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In the wake of controversy over the sale of immature Kinnow fruits in Abohar Mandi (as per the newspaper reports), the experts of Punjab Agricultural University (PAU) have advised the Kinnow growers and traders to focus on the future of this premium fruit, and harvest and market the fruit only when it reached the appropriate maturity.

Dr HS Rattanpal, Head, Department of Fruit Science, disclosed: “The University has always recommended that the Kinnow fruit attains optimum edible quality in terms of sugar and acid ratio during January-February.”

Dr Gurteg Singh, Principal Fruit Scientist, said: “Kinnow mandarin is the ‘King’ of fruits in Punjab, with most of the fruit area in the state being occupied by this fruit. It takes 9 to 10 months from fruiting to harvest, depending on soil, climate and management practices.” About its maturity, he observed:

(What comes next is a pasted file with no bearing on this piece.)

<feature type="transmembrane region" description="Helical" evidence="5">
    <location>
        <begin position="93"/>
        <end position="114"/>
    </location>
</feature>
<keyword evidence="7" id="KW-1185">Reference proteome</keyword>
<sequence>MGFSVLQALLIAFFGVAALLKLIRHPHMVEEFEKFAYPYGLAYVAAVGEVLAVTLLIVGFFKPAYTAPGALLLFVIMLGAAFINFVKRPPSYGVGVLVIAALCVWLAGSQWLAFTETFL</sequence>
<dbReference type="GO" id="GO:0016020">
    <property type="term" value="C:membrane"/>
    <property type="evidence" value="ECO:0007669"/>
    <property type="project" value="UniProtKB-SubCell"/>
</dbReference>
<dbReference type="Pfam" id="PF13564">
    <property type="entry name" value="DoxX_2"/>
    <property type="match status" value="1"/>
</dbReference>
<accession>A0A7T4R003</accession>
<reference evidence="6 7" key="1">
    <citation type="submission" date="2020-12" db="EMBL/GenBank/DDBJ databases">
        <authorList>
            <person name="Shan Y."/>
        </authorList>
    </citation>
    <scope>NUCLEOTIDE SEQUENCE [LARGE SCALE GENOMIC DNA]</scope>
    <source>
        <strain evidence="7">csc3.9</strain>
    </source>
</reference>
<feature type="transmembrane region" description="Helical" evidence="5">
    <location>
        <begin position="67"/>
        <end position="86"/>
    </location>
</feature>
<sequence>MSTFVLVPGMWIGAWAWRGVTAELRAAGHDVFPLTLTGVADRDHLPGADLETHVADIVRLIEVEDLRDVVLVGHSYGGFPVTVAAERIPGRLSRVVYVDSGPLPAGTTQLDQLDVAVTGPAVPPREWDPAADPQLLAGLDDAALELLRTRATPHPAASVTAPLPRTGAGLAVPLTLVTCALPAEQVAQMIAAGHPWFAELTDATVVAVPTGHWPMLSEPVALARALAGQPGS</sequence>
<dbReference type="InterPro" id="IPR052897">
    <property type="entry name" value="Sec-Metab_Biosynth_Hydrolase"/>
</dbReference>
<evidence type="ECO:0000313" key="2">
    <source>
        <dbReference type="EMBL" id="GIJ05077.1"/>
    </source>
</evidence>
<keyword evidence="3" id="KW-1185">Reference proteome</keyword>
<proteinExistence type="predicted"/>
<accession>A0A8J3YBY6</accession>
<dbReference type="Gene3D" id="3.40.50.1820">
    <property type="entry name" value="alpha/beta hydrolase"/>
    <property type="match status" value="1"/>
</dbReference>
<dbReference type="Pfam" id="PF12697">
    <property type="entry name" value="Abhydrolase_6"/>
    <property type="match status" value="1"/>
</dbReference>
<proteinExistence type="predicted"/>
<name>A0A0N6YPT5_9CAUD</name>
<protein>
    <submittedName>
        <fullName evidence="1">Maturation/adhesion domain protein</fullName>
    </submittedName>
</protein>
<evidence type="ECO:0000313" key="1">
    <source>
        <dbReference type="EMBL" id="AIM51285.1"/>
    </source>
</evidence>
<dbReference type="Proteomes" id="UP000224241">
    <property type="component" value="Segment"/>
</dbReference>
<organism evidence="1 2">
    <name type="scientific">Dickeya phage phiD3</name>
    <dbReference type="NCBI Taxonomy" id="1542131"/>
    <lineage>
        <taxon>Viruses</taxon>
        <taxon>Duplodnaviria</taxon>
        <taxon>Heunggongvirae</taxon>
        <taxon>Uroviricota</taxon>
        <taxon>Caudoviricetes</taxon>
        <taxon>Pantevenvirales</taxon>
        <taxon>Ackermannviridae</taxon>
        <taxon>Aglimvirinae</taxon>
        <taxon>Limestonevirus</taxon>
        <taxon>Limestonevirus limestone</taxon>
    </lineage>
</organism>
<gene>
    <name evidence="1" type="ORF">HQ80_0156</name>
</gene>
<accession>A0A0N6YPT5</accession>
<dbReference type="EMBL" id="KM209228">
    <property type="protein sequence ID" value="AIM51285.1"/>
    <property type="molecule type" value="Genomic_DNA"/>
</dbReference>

“A reliable indicator of the ripeness of Kinnow fruit is the ratio of total soluble solids (TSS) to acid. According to this indicator, the fruit is ready for harvest when the ratio of TSS and acid in the surrounding and internal parts of the fruit reaches 12:1 and 14:1, respectively. This harvest standard is achieved by fruits in the period from mid-January to mid-February under Punjab conditions. However, this may change for several days depending on weather conditions.”

Referring to immature fruit, Dr Singh warned: “When Kinnow fruit is harvested unripe, it develops very high acidity and low sugar content, which affects the quality and flavor of the fruit. Moreover, harvesting and selling unripe fruits, in the current long-distance marketing and export scenario, may result in tarnishing the reputation of the palatability, taste and aroma of our ‘King’ fruit.”

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